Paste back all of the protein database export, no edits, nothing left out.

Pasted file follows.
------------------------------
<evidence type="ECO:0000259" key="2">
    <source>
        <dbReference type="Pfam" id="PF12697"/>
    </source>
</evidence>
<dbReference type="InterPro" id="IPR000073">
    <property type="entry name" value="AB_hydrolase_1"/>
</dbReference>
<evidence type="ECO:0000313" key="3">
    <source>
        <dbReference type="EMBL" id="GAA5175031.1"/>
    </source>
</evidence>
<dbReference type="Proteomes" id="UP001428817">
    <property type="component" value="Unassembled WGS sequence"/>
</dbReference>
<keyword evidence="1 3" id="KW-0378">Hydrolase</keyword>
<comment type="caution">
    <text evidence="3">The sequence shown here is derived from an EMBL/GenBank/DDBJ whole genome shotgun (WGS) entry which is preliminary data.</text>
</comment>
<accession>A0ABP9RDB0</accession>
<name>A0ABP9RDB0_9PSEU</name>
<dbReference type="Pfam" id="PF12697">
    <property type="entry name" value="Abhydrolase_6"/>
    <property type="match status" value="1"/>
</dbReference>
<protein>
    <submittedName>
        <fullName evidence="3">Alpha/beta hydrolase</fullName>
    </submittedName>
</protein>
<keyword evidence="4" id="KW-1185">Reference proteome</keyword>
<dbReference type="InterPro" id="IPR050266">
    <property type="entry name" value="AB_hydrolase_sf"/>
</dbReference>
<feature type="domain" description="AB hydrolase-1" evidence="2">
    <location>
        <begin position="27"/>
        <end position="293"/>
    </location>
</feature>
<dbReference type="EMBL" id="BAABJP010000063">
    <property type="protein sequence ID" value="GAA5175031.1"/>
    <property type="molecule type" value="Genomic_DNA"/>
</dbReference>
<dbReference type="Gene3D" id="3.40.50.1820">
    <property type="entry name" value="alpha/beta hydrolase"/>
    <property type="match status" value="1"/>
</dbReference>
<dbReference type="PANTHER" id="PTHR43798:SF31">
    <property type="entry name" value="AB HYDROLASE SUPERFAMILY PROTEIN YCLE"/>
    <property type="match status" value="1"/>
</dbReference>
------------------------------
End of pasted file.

<evidence type="ECO:0000259" key="2">
    <source>
        <dbReference type="Pfam" id="PF12697"/>
    </source>
</evidence>
<dbReference type="InterPro" id="IPR000073">
    <property type="entry name" value="AB_hydrolase_1"/>
</dbReference>
<evidence type="ECO:0000313" key="3">
    <source>
        <dbReference type="EMBL" id="GAA5175031.1"/>
    </source>
</evidence>
<dbReference type="Proteomes" id="UP001428817">
    <property type="component" value="Unassembled WGS sequence"/>
</dbReference>
<keyword evidence="1 3" id="KW-0378">Hydrolase</keyword>
<comment type="caution">
    <text evidence="3">The sequence shown here is derived from an EMBL/GenBank/DDBJ whole genome shotgun (WGS) entry which is preliminary data.</text>
</comment>
<accession>A0ABP9RDB0</accession>
<name>A0ABP9RDB0_9PSEU</name>
<dbReference type="Pfam" id="PF12697">
    <property type="entry name" value="Abhydrolase_6"/>
    <property type="match status" value="1"/>
</dbReference>
<protein>
    <submittedName>
        <fullName evidence="3">Alpha/beta hydrolase</fullName>
    </submittedName>
</protein>
<keyword evidence="4" id="KW-1185">Reference proteome</keyword>
<dbReference type="InterPro" id="IPR050266">
    <property type="entry name" value="AB_hydrolase_sf"/>
</dbReference>
<feature type="domain" description="AB hydrolase-1" evidence="2">
    <location>
        <begin position="27"/>
        <end position="293"/>
    </location>
</feature>
<dbReference type="EMBL" id="BAABJP010000063">
    <property type="protein sequence ID" value="GAA5175031.1"/>
    <property type="molecule type" value="Genomic_DNA"/>
</dbReference>
<dbReference type="Gene3D" id="3.40.50.1820">
    <property type="entry name" value="alpha/beta hydrolase"/>
    <property type="match status" value="1"/>
</dbReference>
<dbReference type="PANTHER" id="PTHR43798:SF31">
    <property type="entry name" value="AB HYDROLASE SUPERFAMILY PROTEIN YCLE"/>
    <property type="match status" value="1"/>
</dbReference>